Monday 4 June 2018

Mark Easton meets the young people

Continuing with this first day's review of Mark Easton's 'Englishness' coverage and looking in more detail at the three transcripts below, I'll home in first on Mark's Today report, as this was where he put his point of view across most openly.

Again we got the message from Mark (see previous post) that "Englishness divides the nation" (his exact words), and I suspect that this will prove to be the main message that Mark wants his BBC audience to take away from his new series of reports.

His focus was on the three not-happy-to-be-called-English Cambridge University students featured in his BBC TV report. And this focus reinforced the conclusion of his radio report (as quoted on the previous post): that "many in England" don't relate to the concept of "Englishness"(with his implications of just how divisive and 'bad a thing' that concept must be).

His Today piece began with music - a classic piece of mockery of English nationalism by Flanders and Swann. He then came across (to me) as himself gloating/mocking with his crack about those proud-to-be- English types "crunching upon their toast and marmalade".

And then came his own spin on the stats (from YouGov) to 'prove' just how divisive the concept of Englishness is. Division, division, division. Even I can see that the same figures could easily be spun more positively. (See below!).

That said, it didn't help that Today as a whole decided to place a particular emphasis on the 'youthquake' findings against Englishness - pretty much, incidentally, as the BBC did in the aftermath of the EU referendum.

I think those 'youthquake' findings are far less significant than Mark Easton and the BBC are making out.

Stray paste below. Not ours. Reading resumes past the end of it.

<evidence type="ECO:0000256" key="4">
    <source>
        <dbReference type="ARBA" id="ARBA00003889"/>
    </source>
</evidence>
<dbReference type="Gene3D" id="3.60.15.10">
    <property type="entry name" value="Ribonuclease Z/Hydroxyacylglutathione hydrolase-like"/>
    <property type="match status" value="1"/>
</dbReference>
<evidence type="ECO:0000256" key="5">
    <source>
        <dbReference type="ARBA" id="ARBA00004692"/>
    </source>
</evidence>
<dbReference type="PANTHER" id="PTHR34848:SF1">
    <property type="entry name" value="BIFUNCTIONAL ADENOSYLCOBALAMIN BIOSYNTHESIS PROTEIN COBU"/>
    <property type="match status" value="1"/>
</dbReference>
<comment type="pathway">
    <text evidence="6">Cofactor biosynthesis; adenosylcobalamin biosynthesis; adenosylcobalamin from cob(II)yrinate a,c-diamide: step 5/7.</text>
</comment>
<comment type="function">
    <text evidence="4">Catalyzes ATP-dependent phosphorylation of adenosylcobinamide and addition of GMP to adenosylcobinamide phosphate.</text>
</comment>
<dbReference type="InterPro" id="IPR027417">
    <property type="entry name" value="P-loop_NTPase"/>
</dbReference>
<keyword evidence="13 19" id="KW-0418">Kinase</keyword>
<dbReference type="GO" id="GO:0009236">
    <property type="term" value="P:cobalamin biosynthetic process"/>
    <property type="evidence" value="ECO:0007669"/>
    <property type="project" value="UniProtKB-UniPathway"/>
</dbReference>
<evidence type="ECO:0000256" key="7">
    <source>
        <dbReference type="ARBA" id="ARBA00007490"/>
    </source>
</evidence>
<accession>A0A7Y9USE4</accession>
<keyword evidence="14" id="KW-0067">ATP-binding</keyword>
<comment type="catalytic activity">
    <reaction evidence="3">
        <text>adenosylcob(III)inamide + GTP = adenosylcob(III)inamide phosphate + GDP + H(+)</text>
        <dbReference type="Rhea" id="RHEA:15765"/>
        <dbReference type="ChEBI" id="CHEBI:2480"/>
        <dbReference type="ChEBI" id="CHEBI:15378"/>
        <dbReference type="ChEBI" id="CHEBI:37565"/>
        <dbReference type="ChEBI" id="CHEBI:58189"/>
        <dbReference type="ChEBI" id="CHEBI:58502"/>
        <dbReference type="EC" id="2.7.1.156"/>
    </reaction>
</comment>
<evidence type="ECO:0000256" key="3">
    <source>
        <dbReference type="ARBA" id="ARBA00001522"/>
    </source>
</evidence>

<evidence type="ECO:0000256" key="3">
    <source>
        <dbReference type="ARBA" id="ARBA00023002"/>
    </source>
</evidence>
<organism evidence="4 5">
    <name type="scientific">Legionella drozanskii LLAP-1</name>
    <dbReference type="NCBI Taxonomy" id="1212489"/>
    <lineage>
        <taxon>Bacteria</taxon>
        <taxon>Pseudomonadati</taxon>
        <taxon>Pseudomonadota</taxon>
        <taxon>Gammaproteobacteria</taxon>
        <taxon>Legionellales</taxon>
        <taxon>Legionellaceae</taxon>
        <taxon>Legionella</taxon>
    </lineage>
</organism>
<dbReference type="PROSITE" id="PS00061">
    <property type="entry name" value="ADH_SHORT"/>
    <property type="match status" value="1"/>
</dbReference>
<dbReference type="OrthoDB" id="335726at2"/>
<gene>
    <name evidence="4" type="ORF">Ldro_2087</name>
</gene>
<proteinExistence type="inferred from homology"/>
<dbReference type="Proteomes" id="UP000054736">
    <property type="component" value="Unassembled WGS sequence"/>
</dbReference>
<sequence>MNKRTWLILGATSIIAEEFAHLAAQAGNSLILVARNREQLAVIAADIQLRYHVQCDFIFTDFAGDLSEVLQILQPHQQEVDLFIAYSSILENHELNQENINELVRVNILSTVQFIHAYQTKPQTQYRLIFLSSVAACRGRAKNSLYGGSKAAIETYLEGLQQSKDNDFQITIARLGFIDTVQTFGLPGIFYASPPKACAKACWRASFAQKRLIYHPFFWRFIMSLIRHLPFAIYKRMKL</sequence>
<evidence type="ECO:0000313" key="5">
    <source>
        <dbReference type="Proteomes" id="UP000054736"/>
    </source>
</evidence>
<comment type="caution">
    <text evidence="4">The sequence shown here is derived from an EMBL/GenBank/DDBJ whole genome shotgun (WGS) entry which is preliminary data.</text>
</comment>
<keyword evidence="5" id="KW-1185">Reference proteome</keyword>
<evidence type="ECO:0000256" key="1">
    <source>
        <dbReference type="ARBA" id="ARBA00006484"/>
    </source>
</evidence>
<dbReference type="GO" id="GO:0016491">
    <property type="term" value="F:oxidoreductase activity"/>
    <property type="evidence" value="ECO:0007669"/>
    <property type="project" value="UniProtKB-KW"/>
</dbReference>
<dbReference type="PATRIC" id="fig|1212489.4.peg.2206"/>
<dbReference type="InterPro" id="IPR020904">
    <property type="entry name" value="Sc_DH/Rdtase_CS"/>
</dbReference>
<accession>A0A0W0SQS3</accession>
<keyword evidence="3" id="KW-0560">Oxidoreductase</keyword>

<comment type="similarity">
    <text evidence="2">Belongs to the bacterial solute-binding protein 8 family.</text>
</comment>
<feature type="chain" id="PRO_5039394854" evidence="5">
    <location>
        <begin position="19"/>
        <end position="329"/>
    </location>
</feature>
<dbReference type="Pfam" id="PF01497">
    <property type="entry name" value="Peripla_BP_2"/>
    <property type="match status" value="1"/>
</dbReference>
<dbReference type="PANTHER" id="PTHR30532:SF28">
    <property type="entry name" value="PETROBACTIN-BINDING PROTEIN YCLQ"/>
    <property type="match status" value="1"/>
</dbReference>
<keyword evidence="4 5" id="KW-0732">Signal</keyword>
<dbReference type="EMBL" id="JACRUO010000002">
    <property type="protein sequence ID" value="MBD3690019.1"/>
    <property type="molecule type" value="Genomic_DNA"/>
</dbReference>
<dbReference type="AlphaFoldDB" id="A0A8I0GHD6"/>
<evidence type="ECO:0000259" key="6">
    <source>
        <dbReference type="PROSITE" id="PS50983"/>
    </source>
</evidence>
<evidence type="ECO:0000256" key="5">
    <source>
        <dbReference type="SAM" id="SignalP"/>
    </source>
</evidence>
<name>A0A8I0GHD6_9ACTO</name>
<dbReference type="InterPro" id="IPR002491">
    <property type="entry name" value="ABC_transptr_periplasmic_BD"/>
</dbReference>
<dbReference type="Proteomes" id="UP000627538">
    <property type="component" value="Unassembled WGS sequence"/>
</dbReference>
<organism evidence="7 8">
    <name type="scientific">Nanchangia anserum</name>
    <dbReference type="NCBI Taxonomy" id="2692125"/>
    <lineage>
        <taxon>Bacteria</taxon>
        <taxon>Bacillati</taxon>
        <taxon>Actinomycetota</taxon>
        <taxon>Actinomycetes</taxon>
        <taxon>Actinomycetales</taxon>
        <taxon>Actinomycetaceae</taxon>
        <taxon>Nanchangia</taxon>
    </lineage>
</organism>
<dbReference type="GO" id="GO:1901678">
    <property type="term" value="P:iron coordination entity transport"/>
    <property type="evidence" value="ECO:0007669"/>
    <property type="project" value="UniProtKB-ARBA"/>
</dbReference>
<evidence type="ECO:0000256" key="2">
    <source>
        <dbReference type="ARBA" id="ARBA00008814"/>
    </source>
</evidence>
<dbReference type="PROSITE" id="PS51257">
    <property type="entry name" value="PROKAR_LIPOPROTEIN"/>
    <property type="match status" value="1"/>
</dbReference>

That 45% of 18-24 years olds (many of them presumably still at university) actually come out and say that they're proud to the English surely isn't as bad a result for toast-and-marmalade-crunching fans of Englishness as might have been expected. I remember my teenage years in the 1980s and doubt that the result would have been much better for Englishness back then.

And, both here and in his TV report, Mark made a good deal of the YouGov finding that "10% of young people and 10% of graduates are embarrassed to describe themselves as English". Well, given how left-wing the universities are said to be these days and how left-wing the syllabuses (and teachers) are said to be in schools these days, I actually find that a surprisingly low figure. Again, recalling my student years in the 1980s, I'd have been absolutely astonished if such a small percentage of my student colleagues had displayed their radical teenage credentials in such a survey. (Nationalism - with the obvious but awkward national liberation struggle exceptions - was a massive no-no back then. If any of my class - except me - had expressed pride in being English I'd have been staggered. And being a shy, socially-conformist teenager, I wouldn't have expressed any such pride either - at least in public). 

And, to bang on even more, given the world view projected by the range of voices we hear on the BBC (where we're forever hearing people expressing how ashamed they are of us and our history - especially on Radio 4), I suspect the 'disaffected youth' findings here would pale into statistical insignificance next to the findings from a putative survey of BBC reporters, presenters, producers, editors and managers.

As ever, of course, you can read the transcript or listen to the report on the BBC iPlayer and take a contrary view if you wish. Maybe I'm so biased against Mark Easton that I'm blinded to the truth of his magnificently impartial reports. Feel free to persuade me of that!


  1. You can be prejudiced against somebody and still produce an objective report - if only the BBC could say the same!
    Re: the 'youthquake', shades of the 1933 Oxford Union debate: 'This house will in no circumstances fight for its king & country' - six years later...

  2. It's never particularly worried me about "how English" I feel. But from now on I will make a special effort to feel English every minute of every hour of every day just to piss off Mark Easton.

  3. At that age I would probably have said exactly the same thing. This is the time of life when young people are struggling to find a personality of their own, independent of their parents. It’s the same for every generation. The concept of a “youthquake” is an invention of the chattering classes. Many of the chattering classes never get beyond that stage, but that’s something altogether different. But never fear, stuck in that unfortunate position there’s always a place for them on the staff of the Guardian or the BBC.


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